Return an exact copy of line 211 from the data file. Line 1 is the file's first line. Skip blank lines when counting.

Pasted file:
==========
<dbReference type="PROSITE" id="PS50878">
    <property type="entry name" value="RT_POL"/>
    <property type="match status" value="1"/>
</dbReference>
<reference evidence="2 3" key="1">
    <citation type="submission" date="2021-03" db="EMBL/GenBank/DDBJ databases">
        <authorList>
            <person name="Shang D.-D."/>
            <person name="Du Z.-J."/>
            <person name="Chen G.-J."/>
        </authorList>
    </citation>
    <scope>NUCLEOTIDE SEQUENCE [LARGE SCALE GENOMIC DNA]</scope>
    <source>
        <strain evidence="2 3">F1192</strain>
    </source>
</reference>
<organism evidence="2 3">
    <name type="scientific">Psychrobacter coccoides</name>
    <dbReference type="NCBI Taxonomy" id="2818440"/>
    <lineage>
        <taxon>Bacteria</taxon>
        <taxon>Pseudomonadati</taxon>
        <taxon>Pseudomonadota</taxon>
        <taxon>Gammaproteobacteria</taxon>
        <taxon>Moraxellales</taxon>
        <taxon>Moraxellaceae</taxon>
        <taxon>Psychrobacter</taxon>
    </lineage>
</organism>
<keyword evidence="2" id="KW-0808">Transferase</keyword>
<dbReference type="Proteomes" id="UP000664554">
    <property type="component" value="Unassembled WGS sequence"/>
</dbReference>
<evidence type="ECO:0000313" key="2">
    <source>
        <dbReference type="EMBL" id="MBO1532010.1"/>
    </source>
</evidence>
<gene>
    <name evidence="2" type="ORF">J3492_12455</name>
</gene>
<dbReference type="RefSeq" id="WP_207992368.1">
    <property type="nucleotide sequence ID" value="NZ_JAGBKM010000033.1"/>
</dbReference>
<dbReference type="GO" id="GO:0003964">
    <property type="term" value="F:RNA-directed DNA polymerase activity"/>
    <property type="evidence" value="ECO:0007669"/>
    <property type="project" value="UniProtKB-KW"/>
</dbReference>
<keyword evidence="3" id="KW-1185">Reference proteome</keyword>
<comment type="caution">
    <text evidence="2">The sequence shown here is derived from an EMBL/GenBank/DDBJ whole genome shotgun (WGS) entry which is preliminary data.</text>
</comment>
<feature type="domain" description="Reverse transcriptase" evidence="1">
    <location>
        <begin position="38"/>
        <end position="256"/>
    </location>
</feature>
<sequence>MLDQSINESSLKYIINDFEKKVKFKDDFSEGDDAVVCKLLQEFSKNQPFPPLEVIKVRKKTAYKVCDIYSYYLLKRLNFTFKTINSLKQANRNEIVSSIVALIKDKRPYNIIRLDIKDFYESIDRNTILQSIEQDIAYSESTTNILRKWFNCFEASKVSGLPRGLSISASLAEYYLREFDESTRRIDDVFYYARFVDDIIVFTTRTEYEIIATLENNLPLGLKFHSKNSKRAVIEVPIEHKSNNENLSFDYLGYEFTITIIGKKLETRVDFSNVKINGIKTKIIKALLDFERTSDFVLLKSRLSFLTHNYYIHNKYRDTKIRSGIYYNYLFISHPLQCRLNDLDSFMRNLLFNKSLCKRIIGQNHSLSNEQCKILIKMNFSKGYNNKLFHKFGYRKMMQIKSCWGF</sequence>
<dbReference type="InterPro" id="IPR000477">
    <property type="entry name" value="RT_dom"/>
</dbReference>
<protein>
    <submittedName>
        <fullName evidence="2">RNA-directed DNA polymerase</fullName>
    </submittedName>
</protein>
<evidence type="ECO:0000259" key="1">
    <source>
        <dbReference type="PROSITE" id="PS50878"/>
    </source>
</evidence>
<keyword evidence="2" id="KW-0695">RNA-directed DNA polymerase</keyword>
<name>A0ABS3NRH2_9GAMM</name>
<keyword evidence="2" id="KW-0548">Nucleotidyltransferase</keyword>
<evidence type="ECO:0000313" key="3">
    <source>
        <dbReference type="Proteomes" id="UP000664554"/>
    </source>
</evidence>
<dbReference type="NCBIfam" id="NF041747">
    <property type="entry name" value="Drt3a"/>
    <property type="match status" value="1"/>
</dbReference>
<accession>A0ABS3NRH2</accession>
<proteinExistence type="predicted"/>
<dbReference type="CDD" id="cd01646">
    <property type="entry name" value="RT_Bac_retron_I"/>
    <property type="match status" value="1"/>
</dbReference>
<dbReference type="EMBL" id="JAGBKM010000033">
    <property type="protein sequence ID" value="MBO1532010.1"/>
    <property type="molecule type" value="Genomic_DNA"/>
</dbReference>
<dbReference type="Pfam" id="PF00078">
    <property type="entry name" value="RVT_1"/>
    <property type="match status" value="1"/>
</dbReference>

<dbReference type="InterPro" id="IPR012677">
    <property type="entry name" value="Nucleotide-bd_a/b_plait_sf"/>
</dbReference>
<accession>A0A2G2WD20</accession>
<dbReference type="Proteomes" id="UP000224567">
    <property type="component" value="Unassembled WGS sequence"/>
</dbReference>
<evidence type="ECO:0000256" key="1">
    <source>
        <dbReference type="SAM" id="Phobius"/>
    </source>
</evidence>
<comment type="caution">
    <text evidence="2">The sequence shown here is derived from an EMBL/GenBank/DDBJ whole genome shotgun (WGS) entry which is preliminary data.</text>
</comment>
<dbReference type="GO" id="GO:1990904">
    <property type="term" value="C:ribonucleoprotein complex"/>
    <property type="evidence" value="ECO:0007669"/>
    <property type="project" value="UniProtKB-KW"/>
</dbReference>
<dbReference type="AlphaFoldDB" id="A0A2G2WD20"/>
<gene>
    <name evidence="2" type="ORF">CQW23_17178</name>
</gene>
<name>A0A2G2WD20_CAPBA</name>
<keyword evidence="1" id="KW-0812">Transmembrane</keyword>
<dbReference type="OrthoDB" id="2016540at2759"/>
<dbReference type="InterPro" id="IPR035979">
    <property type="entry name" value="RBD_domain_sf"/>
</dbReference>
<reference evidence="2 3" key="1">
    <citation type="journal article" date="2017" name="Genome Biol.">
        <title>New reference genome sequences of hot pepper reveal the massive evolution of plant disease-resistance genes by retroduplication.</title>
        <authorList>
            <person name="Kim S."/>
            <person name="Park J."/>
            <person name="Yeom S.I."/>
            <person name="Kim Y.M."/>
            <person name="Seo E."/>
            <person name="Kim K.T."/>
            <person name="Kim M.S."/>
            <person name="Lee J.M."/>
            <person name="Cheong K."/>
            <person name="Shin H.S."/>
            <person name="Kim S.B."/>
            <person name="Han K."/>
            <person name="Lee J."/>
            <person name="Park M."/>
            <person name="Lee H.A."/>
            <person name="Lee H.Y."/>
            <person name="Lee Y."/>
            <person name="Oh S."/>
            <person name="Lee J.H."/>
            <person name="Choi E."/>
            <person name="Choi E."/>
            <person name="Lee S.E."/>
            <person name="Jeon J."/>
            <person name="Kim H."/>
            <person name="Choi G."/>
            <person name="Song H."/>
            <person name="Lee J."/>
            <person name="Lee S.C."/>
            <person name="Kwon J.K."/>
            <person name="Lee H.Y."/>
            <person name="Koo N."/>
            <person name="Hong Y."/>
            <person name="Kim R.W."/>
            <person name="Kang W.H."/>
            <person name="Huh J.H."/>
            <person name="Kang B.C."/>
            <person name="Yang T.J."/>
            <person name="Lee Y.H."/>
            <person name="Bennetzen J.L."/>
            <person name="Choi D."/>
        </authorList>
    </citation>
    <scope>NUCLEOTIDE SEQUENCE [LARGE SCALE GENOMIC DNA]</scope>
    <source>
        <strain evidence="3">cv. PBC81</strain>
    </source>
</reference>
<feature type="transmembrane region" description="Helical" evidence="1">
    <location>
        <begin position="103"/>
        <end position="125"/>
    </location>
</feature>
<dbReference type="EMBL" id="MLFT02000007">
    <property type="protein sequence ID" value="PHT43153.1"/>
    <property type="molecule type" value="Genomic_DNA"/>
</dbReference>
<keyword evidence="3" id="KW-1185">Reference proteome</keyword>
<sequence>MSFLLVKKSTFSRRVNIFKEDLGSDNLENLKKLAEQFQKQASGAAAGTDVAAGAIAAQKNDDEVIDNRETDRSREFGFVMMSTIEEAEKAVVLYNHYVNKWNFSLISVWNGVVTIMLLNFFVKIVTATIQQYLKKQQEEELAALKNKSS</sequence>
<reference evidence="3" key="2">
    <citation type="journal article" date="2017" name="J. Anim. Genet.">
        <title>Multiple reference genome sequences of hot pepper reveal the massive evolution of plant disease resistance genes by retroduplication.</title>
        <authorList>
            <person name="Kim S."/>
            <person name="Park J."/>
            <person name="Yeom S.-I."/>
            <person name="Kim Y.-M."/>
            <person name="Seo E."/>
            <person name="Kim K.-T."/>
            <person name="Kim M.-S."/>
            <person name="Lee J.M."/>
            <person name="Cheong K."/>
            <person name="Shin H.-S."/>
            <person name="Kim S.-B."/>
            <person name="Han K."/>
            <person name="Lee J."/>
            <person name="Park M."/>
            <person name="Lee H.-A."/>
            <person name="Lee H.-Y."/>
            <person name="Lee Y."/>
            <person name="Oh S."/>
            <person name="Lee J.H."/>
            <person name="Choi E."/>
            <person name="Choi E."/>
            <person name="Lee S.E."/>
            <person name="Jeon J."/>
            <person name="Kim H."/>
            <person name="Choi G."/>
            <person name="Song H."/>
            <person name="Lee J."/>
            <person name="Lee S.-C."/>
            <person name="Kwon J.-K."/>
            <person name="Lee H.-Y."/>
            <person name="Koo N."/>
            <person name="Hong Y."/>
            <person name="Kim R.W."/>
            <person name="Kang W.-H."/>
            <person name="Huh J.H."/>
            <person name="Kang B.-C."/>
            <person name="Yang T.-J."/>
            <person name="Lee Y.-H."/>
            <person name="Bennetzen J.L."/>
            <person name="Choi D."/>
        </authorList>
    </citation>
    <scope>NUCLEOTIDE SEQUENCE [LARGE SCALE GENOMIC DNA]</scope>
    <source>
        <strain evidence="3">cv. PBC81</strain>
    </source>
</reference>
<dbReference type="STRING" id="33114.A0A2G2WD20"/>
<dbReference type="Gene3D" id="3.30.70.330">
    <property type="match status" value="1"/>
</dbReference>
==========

            <person name="Park M."/>